ESA Astronaut Samantha Cristoforetti, IZ0UDF, Conducts First ARISS School Contact
Astronaut Samantha Cristoforetti, IZ0UDF — for now, the sole radio amateur on the International Space Station — this week enjoyed her first Amateur Radio on the International Space Station (ARISS) contact with students back in her native Italy. Cristoforetti arrived at the ISS in late November. The astronaut used the ISS call sign IR0ISS. This was a direct 2 meter contact through IZ7EVR, located at Elena di Savoia School in Bari, Italy.
“A big hello to the students of the schools Elena di Savoia in Bari and Alessandro Volta in Bitonto!” Cristoforetti enthused in her log. “It was fun talking to you, and thanks for the great questions!”
Cristoforetti allowed that a 10-minute ARISS school contact leaves little time for small talk. “[W]e had to make sure that the 20 students lined up to ask their questions got their chance,” she said. “So, here I was, ready to go. And here came the first question — are you ready?”
It is known that people become taller when they are in space. What happens to bio-molecules? Is there any alteration in the tertiary structure of proteins?
“I almost fell off my chair — well, if I had had a chair,” she joked. “Where are the good old question about space food and the space toilet?”
Jokes aside, Cristoforetti said, she was “really impressed” with the questions, which showed the youngsters’ great interest and knowledge in science and technology and “gave me great hope for our future generations of scientists and engineers.”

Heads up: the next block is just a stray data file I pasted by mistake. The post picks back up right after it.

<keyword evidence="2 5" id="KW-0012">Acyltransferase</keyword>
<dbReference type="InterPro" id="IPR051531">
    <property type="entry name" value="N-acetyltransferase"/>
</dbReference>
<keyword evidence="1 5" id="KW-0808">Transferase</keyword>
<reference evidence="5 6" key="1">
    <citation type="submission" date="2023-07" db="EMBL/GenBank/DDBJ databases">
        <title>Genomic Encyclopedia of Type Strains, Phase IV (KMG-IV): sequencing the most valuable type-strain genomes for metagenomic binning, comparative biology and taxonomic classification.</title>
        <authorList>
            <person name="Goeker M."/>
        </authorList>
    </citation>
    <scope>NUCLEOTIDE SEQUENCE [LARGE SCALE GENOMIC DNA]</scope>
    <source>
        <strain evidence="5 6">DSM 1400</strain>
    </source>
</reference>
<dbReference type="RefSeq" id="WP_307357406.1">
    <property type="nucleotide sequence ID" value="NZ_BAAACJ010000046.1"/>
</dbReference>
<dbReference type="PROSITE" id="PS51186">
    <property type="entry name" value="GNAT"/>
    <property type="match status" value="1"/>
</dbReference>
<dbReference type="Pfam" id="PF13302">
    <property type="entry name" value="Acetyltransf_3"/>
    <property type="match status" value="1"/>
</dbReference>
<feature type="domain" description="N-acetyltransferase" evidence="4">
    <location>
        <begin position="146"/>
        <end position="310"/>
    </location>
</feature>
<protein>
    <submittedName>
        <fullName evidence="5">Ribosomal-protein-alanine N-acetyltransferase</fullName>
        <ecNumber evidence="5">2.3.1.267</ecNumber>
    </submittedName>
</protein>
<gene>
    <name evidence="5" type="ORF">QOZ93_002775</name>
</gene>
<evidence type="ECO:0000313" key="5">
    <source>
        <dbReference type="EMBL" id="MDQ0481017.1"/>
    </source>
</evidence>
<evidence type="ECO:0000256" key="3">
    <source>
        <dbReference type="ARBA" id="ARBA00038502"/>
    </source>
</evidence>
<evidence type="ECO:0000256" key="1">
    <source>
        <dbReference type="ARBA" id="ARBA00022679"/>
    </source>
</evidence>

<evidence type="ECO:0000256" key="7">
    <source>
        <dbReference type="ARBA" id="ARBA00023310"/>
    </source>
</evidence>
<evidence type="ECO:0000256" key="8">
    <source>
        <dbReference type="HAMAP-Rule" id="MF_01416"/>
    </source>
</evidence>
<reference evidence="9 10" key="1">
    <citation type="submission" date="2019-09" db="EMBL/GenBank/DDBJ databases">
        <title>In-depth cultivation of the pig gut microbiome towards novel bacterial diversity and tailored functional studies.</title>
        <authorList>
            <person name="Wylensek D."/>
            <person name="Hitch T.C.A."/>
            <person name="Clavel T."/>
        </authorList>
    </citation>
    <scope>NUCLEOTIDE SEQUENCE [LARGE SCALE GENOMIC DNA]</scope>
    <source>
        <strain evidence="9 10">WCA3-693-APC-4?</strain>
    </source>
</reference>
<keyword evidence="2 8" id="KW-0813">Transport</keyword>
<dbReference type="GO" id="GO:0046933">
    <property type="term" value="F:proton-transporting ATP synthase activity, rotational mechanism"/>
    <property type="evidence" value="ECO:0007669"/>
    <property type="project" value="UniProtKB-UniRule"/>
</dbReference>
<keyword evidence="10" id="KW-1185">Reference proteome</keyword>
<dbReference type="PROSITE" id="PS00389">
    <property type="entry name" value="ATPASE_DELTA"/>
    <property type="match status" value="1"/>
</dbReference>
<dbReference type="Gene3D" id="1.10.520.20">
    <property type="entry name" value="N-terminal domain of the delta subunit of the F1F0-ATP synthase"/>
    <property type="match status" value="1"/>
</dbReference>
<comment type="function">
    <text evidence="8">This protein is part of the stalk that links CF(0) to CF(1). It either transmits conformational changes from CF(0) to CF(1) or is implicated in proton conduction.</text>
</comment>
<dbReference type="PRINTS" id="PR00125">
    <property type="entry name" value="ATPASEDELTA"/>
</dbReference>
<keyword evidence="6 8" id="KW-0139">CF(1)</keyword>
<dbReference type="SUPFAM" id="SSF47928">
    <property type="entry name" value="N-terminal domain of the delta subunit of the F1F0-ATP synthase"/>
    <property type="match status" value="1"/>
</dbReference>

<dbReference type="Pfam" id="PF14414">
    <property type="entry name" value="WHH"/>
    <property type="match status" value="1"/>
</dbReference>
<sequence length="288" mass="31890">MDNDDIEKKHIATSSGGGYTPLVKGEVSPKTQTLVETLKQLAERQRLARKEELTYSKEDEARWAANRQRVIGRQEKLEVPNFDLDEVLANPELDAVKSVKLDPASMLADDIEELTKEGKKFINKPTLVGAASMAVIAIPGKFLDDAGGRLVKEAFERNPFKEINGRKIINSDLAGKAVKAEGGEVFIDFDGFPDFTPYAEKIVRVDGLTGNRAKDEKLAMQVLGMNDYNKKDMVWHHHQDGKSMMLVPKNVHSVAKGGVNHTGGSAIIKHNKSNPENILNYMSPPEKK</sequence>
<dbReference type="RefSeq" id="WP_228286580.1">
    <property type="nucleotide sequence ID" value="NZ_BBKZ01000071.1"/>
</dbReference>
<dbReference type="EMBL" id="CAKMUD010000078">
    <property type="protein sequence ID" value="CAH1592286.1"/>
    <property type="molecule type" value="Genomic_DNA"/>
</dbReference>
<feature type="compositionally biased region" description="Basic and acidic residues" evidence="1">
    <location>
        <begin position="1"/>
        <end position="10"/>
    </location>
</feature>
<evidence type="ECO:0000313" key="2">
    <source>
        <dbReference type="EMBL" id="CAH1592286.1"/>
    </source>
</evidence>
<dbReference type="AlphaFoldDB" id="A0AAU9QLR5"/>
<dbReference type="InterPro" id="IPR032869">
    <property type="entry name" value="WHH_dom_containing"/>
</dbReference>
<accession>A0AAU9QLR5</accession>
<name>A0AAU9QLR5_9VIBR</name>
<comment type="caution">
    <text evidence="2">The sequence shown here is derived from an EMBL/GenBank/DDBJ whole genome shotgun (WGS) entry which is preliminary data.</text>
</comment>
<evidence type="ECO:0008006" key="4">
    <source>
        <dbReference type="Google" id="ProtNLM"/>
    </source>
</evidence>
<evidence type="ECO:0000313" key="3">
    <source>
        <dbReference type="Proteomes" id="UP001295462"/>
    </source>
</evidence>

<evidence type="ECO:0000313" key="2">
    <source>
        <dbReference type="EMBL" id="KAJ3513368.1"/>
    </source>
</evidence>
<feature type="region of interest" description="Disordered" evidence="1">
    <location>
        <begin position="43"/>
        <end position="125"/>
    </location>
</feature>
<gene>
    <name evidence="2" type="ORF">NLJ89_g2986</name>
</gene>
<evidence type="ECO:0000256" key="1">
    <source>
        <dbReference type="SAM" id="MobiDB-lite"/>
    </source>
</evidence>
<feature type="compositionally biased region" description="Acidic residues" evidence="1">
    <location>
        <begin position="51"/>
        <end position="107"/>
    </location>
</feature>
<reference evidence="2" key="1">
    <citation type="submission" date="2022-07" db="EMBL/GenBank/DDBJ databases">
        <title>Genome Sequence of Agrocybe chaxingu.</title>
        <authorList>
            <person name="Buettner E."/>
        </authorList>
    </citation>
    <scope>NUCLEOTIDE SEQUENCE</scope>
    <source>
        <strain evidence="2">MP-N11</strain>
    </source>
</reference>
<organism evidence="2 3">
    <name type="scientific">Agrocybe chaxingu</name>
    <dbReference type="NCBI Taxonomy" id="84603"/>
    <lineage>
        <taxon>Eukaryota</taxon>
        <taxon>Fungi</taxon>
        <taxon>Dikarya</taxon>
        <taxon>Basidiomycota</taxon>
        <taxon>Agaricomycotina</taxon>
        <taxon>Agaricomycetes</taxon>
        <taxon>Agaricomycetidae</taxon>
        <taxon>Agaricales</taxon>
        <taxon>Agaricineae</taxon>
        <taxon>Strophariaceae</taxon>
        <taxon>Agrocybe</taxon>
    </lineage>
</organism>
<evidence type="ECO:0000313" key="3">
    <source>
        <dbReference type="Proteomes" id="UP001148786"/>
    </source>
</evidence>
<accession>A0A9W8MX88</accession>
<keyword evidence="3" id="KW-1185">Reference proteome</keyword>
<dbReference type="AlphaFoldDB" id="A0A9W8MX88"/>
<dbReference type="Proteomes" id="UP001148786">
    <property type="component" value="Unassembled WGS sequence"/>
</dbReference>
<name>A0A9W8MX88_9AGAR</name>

Cristoforetti pointed out that Amateur Radio contacts between astronauts and students only happen through the efforts of “a little army of volunteers in many countries” who work with the school in the weeks and months leading up to the contact, teaching students students about radio technology and space.
“From my side, I only needed to be ready on the proper channel at the proper time,” she said. “A couple of minutes before the expected acquisition-of-signal time, I started making calls to check if someone was already picking me up. Eventually I picked up a call from the ground station, and, sure enough, we started our conversation. I heard them loud and clear, which positively surprised me: somehow I expected signal quality not to be as good. I hope they had the same quality on the other side.”
Cristoforetti has been taking advantage of various social media to keep her earthbound followers informed about her 6-month mission on the ISS. — Thanks to ARISS-EU Chairman Gaston Bertels, ON4WF